There, he studied with Uta Hagen, worked at whatever jobs he could find, toured with a road company of Neil Simon’s “Odd Couple” and wound up in Chicago, where he joined the Second City troupe and immersed himself in improvisational theater. He was living in Chicago at the time of the Democratic National Convention in 1968 and never forgot the ensuing explosion of violence and the reek of tear gas in the streets. Early on, he described himself as a “conservative radical.”
Politics was an element in some of his work in the years ahead, although more often on television than in film. An exception was “The Candidate” (1972), the film in which he played a cool-headed campaign manager for a liberal Democrat (Robert Redford) running for the Senate. In the 1977 NBC movie “Tail Gunner Joe,” he portrayed Senator Joseph R. McCarthy, with Burgess Meredith as the Boston lawyer Joseph Welch in the notorious Army-McCarthy hearings.
Mr. Boyle relived his 1968 experience in Chicago on HBO’s “Conspiracy: The Trial of the Chicago Eight” (1987), appearing as one of the jailed political protesters, David Dellinger. And in the 1989 CBS docudrama “Guts and Glory: The Rise and Fall of Oliver North,” he played Vice Admiral John M. Poindexter, a national security adviser.
Despite his early theatrical training, Mr. Boyle clearly preferred film and television over stage work. He was seen on Broadway in 1980 in “The Roast,” directed by Carl Reiner, in which he played a comedian who is the guest of honor, with lots to hide, at a no-holds-barred “roast,” or stag dinner, given by his fellow comics. Off Broadway later that year, he co-starred with Tommy Lee Jones in a Public Theater production of Sam Shepard’s “True West,” about the warring relationship of two brothers. He also appeared at the Circle Repertory in 1982 in the ill-conceived “Snow Orchid,” a play by Joe Pintauro in which he played the mentally unstable head of a dysfunctional family in the Williamsburg section of Brooklyn.
In his private life, Mr. Boyle was a functional and devoted family man. He had met Loraine Alterman, his wife-to-be, when he was filming “Young Frankenstein” and she was interviewing Mel Brooks for Rolling Stone magazine. They were married in 1977, with John Lennon as best man at their wedding. She survives him, along with their daughters Lucy and Amy.
Mr. Boyle’s film credits in the late ‘80s and early ‘90s included “Walker” (1987), in which Ed Harris played the American adventurer William Walker, who briefly seized control of Nicaragua in the mid-19th century; Mr. Boyle played his supporter Commodore Cornelius Vanderbilt. In “Bulletproof Heart” (1995), Mr. Boyle was cast as a professional hitman. In “Monster’s Ball” (2001), he gave an acclaimed performance as the bigoted father of a prison death-house guard (Billy Bob Thornton).
Mr. Boyle was also becoming a familiar face on television, appearing in several episodes of ABC’s “NYPD Blue” and winning an Emmy Award in 1996 for a guest appearance on the long-running Fox series “The X-Files.” That was also the year Mr. Boyle became a member of the Barone family on the durable CBS sitcom “Everybody Loves Raymond.”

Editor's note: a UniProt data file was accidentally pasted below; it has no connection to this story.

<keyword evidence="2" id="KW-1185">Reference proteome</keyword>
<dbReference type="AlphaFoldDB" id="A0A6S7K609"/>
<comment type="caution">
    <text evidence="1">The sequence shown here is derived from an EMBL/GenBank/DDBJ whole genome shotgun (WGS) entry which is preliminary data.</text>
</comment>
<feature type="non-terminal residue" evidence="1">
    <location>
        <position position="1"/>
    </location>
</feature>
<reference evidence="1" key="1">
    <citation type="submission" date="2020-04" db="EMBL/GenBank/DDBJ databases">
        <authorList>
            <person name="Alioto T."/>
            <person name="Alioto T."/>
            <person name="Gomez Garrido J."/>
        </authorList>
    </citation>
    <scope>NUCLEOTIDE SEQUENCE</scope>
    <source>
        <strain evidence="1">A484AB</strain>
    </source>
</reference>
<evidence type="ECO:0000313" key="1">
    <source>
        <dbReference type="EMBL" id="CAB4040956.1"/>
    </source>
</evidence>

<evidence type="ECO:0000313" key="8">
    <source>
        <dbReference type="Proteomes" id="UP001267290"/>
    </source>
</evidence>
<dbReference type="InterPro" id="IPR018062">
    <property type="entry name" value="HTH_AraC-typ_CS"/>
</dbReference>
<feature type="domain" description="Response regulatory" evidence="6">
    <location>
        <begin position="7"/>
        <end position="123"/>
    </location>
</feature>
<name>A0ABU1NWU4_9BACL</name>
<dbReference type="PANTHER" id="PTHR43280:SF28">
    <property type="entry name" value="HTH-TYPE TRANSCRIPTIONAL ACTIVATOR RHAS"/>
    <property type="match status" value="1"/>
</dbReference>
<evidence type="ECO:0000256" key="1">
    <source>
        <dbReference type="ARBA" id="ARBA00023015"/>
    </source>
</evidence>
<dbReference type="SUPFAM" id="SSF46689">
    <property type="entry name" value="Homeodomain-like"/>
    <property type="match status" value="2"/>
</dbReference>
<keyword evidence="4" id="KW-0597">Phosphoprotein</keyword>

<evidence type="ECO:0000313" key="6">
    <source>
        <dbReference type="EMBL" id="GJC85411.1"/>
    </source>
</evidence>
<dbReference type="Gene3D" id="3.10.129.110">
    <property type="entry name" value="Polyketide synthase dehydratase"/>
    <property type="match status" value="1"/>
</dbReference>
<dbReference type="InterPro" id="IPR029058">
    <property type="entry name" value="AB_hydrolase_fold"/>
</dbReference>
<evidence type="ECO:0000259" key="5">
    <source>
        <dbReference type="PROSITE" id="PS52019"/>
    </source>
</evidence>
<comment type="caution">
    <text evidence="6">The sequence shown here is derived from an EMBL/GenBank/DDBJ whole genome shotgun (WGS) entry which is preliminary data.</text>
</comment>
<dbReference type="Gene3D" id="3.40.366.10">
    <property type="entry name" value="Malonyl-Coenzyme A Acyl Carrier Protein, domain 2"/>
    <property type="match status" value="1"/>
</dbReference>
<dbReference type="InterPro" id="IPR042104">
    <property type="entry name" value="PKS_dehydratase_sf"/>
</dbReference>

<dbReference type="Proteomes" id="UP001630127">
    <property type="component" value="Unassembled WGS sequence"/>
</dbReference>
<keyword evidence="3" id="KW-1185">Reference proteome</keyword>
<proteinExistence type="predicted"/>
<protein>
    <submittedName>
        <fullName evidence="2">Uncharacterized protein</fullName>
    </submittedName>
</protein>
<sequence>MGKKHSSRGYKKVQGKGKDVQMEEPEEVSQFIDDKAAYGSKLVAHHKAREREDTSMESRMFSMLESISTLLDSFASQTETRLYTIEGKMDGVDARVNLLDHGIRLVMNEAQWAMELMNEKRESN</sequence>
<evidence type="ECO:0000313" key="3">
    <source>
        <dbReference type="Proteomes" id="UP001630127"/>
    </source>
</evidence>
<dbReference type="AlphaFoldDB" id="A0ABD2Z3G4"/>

The series starred the comedian Ray Romano as Ray Barone, a sportswriter whose parents (played by Mr. Boyle and Doris Roberts) are all too willing to complicate daily life in Ray’s suburban household. As the grouchy, wisecracking Frank Barone, Mr. Boyle could be counted on to win laughs, as he did for nine seasons. The role brought him five Emmy nominations.
Mr. Boyle suffered a stroke in 1990 and had a heart attack while taping an episode of “Raymond” in 1999, but he quickly recovered and continued his career, pursuing what he called his challenge on “Raymond” — “finding where the funny is.”
..............Peace Out Peter ...
" The Best There Is...
The Best There Was...
and The Best There Ever Will Be!"
Yeah I was wondering when someone was going to call out on "the Hitman" and fuck yeah the original "Slick Rick", the dirtiest player in the game WOOOOO!!, a kiss-stealing, wheeling, dealing, jet-flying, limousine-riding, styling and profiling, son-of-a-gun, asking all the ladies if they want to ride SPACE MOUTIAN, Ric "the Nature Boy" WOOOOOO!!! Flair whoops ass even now at a time he shouldn't be fucking fighting the way he is; hardcore extreme matches, cage matches, getting beaten by tables, latters, and chairs..... Oh My. Gettin beat on by sledge hammers, baseball bats with barb wire wrapped around it, being thrown on thumbtacks, and fighting that loveable pyscho Mick "Cactus Jack, Mankind, Dude Love" Foley. As he says to "Mean" Gene Okerland," MEAN MY GOD!!! WOOOOOOOOO!!! GENE!!!," To be the man! WOOOO!...You have to bet the man!"
Got give it to "the Hitman" too. He got cut down by a stroke and career ending injury in the ring. He still could have been going on like "NAtch". I have so many favorite wrestlers, I can't rally rank them all or one over the other, but I'll leave that alone for now.
Peter Boyle is the funniest on that show, and Doris Roberts, and Brad Garret.
" The Best There Is...
The Best There Was...
and The Best There Ever Will Be!"